Monday, July 17, 2017

OPINION - Shields and Brooks 7/14/2017

"Shields and Brooks on fallout from Donald Trump Jr.'s emails, GOP health care reform" PBS NewsHour 7/14/2017


SUMMARY:  Syndicated columnist Mark Shields and New York Times columnist David Brooks join Judy Woodruff to discuss the week's news, including President Donald Trump's trip abroad, fallout over a June 2016 meeting between Donald Trump Jr. and a Russian lawyer, and the latest version of a GOP Senate health care bill.

JUDY WOODRUFF (NewsHour):  But first to the analysis of Shields and Brooks.  That's syndicated columnist Mark Shields and New York Times columnist David Brooks.

Welcome, gentlemen.

So, Mark, welcome back.

MARK SHIELDS, Syndicated Columnist:  Thank you, Judy.

JUDY WOODRUFF:  We missed you last week.

The Donald Trump Jr. story.  We have now learned that he had a meeting a year ago, Trump Tower, with a lawyer who had some connection to the Russian government.  How does this change our understanding of the Russia collusion allegation?

MARK SHIELDS:  Well, I think it's fair to say, Judy, that the White House lost any benefit of the doubt that it could claim on this story.

The shoes continue to drop, like it's a Zappos warehouse or Imelda Marcos' closet.  I mean, it just — each time, they're amending their story, they're appending or extending their story.

And so I just think the fact that there were such denials and accusations of a Democratic plot, all of those are gone, and they stand naked and they stand exposed as shams.

I mean, they were actively engaged, at least welcoming Russian involvement in the 2016 election, in behalf of Donald Trump against Hillary Clinton.

JUDY WOODRUFF:  David, does this change your assessment of what may have been going on?

DAVID BROOKS, The New York Times:  Yes.

My colleague Ross Douthat wrote that any time you give Donald Trump the benefit of the doubt, he always lets you down.


DAVID BROOKS:  And that's true.  That's true for his business clients and it's true for those of us who thought, they couldn't have been some stupid, to walk right into collusion with the Russian meetings.

And yet they were not only that stupid, but I think what is striking to me is the complete amorality of it, that Donald Trump Jr. gets an e-mail saying the Russian government is offering you this, and he says, “I love it.”

And it reminded me so much of some of the e-mails that came out of the Jack Abramoff scandal, that came out of the financial crisis scandal, where they're just — they're like frat boys who are gleefully going against the law and are going against all morality.  And they're not even overcoming any scruples to do this.

They're just having fun with it.  And then, in the days since, we have had on — Donald Jr. on Sean Hannity's show, again, I did nothing wrong, just incapable of seeing that there might have been something wrong about colluding with a foreign power who is hostile with you.

And then Donald Trump himself saying, he's a wonderful guy, again, not seeing anything wrong, and then even last day lying about how many people were in the meeting, a completely inconsequential lie.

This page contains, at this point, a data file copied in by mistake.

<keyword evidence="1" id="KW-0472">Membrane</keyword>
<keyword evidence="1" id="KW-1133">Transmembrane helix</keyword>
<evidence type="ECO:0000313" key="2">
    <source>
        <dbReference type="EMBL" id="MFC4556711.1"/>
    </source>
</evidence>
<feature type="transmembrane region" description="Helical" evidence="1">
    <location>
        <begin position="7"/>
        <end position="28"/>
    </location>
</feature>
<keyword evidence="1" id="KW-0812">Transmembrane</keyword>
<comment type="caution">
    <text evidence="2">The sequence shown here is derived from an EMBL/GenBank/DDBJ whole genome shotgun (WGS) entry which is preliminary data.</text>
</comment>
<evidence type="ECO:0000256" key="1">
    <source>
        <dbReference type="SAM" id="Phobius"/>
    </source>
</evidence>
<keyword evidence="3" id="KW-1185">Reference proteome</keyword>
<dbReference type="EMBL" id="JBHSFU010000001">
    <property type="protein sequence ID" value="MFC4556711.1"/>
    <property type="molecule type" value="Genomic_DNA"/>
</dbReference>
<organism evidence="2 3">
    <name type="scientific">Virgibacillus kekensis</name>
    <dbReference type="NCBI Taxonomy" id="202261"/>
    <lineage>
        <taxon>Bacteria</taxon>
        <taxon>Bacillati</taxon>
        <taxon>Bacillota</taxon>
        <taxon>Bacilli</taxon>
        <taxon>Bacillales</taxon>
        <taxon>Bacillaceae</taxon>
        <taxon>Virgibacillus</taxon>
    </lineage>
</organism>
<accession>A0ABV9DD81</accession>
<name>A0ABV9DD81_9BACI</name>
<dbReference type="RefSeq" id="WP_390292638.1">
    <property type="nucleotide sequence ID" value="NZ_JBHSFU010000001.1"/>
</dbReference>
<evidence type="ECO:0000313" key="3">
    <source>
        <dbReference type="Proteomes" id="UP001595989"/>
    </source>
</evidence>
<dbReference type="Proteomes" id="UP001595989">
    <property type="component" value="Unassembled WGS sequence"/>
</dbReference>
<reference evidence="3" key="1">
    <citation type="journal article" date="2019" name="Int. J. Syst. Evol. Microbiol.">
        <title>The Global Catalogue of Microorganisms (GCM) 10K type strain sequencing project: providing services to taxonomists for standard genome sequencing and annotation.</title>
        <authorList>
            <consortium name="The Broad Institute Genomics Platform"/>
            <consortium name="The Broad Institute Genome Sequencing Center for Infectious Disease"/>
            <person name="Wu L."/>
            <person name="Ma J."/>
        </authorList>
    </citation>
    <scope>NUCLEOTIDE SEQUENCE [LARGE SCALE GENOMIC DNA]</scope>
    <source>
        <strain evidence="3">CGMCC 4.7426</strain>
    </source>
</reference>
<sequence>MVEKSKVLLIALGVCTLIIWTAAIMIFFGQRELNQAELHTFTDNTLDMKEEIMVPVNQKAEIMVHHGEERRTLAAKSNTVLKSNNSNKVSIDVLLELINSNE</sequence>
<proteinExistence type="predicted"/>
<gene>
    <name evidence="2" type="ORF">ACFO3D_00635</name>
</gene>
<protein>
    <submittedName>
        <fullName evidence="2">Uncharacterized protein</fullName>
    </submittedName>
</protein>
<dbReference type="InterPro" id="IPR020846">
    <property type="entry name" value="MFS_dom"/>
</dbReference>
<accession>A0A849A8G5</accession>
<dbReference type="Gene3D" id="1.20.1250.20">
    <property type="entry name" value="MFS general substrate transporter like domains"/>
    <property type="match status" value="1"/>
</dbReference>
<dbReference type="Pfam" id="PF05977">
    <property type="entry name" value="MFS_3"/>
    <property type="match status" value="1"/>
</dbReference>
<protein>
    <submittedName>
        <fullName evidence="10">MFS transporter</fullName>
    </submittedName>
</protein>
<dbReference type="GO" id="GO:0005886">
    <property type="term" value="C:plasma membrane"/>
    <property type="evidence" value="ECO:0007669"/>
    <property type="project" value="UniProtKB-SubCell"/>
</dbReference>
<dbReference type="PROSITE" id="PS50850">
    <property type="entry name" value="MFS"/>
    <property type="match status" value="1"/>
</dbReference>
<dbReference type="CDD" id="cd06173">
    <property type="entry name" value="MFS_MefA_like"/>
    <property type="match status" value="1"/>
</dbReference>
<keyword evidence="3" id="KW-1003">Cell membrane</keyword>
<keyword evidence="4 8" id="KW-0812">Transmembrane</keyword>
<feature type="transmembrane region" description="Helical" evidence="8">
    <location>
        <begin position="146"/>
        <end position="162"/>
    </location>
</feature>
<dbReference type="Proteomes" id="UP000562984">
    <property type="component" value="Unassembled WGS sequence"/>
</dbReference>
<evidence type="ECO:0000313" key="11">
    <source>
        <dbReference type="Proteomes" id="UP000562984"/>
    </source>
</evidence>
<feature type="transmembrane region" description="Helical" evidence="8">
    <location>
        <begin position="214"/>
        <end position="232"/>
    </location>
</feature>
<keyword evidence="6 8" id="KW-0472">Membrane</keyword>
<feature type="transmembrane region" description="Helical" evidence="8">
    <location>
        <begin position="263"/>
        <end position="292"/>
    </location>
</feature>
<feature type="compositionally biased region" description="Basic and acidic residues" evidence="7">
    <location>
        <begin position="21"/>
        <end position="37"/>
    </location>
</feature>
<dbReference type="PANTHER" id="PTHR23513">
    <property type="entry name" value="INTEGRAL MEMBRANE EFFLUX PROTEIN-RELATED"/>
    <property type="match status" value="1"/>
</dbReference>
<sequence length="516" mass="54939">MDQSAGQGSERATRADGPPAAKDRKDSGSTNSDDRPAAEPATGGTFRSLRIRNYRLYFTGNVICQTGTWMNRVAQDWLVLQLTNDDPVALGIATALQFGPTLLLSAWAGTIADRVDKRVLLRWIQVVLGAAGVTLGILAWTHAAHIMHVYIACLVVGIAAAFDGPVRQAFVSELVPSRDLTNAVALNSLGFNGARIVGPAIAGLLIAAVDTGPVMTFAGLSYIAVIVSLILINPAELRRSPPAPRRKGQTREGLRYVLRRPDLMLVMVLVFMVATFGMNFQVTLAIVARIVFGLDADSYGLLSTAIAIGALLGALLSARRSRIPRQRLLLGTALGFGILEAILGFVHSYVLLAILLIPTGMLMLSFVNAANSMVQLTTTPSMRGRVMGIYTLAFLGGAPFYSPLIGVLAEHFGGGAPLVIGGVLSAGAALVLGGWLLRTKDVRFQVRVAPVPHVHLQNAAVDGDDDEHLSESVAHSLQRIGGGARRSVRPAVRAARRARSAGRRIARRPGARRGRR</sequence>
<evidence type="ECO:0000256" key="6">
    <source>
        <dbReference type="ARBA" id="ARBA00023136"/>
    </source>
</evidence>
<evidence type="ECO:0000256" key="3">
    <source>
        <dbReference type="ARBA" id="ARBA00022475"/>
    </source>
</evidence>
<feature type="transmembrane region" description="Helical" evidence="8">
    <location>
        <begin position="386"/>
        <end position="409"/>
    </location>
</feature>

And so we're trapped in the zone just beyond any ethical scruple, where it's all about winning.

JUDY WOODRUFF:  Beyond any ethical scruple, Mark, is that where we are?

MARK SHIELDS:  Yes, I think it's fair to say that Donald Trump was born without the embarrassment gene or the moral reservation gene.

He just — he doesn't — when he says that most people would take that meeting, Judy, I mean, this is not — I have been around for a while, and been to the Dallas Fair twice, and all the rest of it.  People wouldn't do that.

In 2000, Al Gore's campaign got ahold of, was delivered George Bush's briefing book.  They turned it over to the FBI.  That's what you do when you're honorable in politics.

This isn't a meeting with a foreign power.  This isn't Canada or the Swiss Family Robinson.  This is Russia.  This is a country that has supported, propped up the worst of anti-democratic regimes in the Middle East, that has practiced — mistreated its own press, mistreated its own civil society, and economic intimidation of its neighbors, including invasion of its neighbors.

I mean, this is the one country on the face of the earth with the capacity to obliterate the United States.  This is serious stuff.  And to do it so casually and, as David said, without moral reservation, is — I guess it should be stunning, but, sadly, it isn't.

JUDY WOODRUFF:  But some of the Trump team, David, in their response to this are sounding almost offended that people would even think that they were doing something wrong.

DAVID BROOKS:  Yes, well, they just don't — they don't get it.

My pal Mike Gerson had a good line in his column today.  If you make losing a sin, you make cheating a sacrament.  And that is true.  If it's all win-loss, then you do whatever you can to win and to make money and to beat the deal.

And so I do think you have entered the zone where they don't quite see what they have done wrong.  But cheating with a foreign company — country is — as Mark keeps saying, is a grave sin.

And then there's just the scandal management of it, of letting it drip out, letting it drip out today and today and today.  And then there is almost just a cluelessness like a color blindness about how the rest of the world is going to go react to this.

And this has been a leitmotif for the Trump administration.

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